Veganism as a Form of Living Protest
by Bob and Jenna Torres

The following is an excerpt from Vegan Freak: Being Vegan in a Non-Vegan World by Bob Torres and Jenna Torres

…Animals should be treated as beings rather than things, and we do not have the inherent right to subjugate other beings for our own purposes. In human society we call that slavery, and when we do it to animals it is no different. There is no “humane” slavery, and just as there is no humane slavery, there can be no “humane” slaughter, exploitation or abuse of animals. The very act of subjugating animals for our own use is morally objectionable since it denies another being the ability to live its life free of pain and suffering. Sadly, what is often called “animal welfare” consists of minor improvements in the process of subjugating animals. If you’re a slave and you live in a bigger room, aren’t you still a slave? For this reason, Tom Regan writes that we should not want bigger cages;  instead, we should want nothing less than empty cages.

Some people object to the idea of animal rights because animals are “irrational” or because they can’t speak, yet we give rights to very young children who are also “irrational” and who cannot speak. Being able to speak, or being able to reciprocate rights are not reasons to deny those rights to anyone, human or non-human. Giving animals rights does not mean that animals are exactly like humans; instead it means we accept that animals – as sentient possessors of their own lives – deserve to be treated with respect, and deserve to be free from exploitation and oppression.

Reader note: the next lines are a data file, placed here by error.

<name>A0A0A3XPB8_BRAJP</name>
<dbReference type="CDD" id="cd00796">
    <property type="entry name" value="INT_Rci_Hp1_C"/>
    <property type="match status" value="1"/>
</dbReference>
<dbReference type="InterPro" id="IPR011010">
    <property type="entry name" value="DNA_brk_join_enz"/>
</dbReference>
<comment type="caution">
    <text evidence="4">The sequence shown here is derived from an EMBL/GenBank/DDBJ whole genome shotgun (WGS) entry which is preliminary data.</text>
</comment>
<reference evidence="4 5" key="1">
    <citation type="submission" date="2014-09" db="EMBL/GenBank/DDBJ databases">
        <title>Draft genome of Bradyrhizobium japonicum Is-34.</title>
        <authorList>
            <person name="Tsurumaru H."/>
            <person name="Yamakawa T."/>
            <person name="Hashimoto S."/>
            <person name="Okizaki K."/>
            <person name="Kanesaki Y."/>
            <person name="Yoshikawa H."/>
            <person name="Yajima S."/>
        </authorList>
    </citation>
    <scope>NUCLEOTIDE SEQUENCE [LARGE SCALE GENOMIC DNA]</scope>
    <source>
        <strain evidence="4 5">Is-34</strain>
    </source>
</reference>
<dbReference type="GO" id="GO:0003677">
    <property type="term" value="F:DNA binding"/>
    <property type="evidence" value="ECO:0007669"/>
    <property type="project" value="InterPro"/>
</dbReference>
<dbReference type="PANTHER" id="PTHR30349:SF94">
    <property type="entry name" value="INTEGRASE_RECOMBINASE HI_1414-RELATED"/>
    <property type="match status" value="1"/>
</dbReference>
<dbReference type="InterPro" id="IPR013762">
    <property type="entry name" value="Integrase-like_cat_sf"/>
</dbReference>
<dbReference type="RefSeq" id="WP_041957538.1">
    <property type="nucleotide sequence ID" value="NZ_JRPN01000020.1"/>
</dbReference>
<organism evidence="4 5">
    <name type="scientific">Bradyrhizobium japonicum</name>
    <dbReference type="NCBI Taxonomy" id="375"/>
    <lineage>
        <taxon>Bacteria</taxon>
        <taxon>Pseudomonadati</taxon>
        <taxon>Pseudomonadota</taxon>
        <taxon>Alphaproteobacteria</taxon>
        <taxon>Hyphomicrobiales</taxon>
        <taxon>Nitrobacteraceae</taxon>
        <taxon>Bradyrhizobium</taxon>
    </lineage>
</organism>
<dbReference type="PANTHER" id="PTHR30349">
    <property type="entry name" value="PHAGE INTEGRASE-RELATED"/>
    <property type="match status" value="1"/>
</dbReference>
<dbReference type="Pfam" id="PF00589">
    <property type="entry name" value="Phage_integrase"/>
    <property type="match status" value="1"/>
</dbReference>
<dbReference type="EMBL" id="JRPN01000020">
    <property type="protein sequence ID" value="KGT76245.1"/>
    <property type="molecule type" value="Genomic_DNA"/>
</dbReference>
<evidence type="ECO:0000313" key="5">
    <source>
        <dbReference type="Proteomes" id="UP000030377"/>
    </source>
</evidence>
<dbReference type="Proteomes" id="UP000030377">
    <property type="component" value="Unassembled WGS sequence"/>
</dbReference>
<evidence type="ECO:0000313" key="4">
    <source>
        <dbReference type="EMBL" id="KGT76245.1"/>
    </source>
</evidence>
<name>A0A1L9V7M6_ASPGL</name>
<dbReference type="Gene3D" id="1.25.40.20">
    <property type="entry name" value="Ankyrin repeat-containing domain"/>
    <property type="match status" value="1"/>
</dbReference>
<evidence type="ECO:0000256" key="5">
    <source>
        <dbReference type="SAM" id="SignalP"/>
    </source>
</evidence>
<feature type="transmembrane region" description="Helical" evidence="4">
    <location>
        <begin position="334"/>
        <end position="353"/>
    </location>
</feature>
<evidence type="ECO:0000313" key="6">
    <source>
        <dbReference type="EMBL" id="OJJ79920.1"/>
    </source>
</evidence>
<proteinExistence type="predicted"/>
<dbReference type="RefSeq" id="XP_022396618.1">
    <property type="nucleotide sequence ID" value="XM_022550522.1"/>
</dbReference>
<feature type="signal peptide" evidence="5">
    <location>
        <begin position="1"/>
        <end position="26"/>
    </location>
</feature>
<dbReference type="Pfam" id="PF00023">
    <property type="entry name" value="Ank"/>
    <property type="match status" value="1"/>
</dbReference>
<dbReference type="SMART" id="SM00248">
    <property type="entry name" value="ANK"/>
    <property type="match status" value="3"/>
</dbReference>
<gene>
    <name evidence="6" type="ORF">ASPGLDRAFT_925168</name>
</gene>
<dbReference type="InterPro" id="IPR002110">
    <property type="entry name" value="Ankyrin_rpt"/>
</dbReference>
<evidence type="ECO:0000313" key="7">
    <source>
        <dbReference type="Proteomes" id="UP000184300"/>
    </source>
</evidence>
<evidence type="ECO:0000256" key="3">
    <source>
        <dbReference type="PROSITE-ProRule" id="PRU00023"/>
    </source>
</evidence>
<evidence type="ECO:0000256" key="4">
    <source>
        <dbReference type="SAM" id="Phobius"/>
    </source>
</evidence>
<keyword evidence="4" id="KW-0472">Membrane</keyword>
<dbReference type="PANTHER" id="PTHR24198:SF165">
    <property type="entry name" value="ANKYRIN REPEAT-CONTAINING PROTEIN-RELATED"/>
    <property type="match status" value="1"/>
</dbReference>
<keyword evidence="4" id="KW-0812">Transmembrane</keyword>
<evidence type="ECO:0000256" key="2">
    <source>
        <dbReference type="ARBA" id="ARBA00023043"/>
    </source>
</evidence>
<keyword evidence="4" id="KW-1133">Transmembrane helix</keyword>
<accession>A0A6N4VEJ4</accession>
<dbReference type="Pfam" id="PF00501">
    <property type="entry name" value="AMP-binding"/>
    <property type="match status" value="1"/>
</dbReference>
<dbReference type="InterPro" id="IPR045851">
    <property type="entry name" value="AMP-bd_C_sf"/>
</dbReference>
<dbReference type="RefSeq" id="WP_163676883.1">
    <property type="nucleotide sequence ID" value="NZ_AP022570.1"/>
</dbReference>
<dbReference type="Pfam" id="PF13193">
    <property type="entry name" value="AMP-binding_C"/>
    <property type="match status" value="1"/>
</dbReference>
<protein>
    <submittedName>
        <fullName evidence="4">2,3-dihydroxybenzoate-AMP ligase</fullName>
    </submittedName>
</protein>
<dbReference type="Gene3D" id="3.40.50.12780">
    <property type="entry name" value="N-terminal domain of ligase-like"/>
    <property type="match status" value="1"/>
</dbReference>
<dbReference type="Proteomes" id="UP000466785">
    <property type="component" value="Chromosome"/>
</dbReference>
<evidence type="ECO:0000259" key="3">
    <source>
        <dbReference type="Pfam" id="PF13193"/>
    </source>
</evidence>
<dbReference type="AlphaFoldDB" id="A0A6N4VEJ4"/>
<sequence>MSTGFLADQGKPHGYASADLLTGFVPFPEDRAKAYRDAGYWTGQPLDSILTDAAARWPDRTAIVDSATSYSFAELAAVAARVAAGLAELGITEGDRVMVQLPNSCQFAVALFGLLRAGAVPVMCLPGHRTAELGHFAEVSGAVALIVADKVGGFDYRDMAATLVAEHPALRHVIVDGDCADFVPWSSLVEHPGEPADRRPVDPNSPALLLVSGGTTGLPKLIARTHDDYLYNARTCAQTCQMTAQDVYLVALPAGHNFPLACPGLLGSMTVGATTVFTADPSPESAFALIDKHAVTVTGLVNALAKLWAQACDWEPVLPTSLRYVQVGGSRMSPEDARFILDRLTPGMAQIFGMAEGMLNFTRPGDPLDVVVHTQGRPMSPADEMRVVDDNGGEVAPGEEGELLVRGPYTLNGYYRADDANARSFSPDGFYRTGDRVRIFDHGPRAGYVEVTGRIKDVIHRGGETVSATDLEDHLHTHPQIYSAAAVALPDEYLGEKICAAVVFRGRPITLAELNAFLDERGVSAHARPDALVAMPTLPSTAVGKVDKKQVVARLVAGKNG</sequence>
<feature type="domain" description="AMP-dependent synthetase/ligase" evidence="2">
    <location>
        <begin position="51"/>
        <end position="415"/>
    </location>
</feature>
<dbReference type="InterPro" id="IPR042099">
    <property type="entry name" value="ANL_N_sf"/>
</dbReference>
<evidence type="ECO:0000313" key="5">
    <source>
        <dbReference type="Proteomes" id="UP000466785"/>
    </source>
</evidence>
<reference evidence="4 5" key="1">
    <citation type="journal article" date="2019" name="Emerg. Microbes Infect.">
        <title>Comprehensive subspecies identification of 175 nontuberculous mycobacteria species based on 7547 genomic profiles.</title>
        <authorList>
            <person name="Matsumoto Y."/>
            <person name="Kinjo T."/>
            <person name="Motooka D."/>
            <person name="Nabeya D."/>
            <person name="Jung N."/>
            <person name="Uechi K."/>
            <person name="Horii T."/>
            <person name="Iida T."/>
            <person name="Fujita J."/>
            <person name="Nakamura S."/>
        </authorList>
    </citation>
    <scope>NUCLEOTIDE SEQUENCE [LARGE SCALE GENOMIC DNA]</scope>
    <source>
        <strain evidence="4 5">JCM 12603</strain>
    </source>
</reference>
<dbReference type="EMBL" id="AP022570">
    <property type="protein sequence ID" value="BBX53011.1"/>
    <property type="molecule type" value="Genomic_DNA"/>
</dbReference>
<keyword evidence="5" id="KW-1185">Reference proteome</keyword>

…What’s mind-boggling about all of this needless animal exploitation is that the solution is exceedingly simple. Humans can live well as vegans, and there are millions of vegans around the world who prove this to be the case, day in and day out. As ethical vegans, we live as practicing anti-speciesists in a world that exploits animals at every turn. We ethical vegans serve as a constant reminder that something is not right with the use and exploitation of animals, and in this sense, our very diet is a form of living protest we enact at every meal. Veganism is our lived expression of our own ethics; it is basic compassion 101.

Despite this, as a way of easing their own conscience and justifying their own inaction, you’ll hear omnivores sincerely tell you that “one person can’t change anything.” It may be true that you alone will never stop dairy production, or cause the downfall of the egg industry. Still, being vegan is an essential step for anyone who believes in animal rights. It is the most basic commitment anyone can make towards showing that animals are not ours to use and abuse. In addition, part of fighting against speciesism requires that we speak out for those who cannot speak. Though may of us who care about the rights of animals are marginalized by a media that would sooner paint us as “terrorists” than air a documentary on the abuses of animal agriculture, we can have a powerful influence on those around us. We can educate our friends, family, and communities, and show them what’s wrong with the way we treat animals. When people who know us see our sincerity on this issue, it can make them rethink their own participation in animal suffering. – excerpted from Vegan Freak by Bob and Jenna Torres

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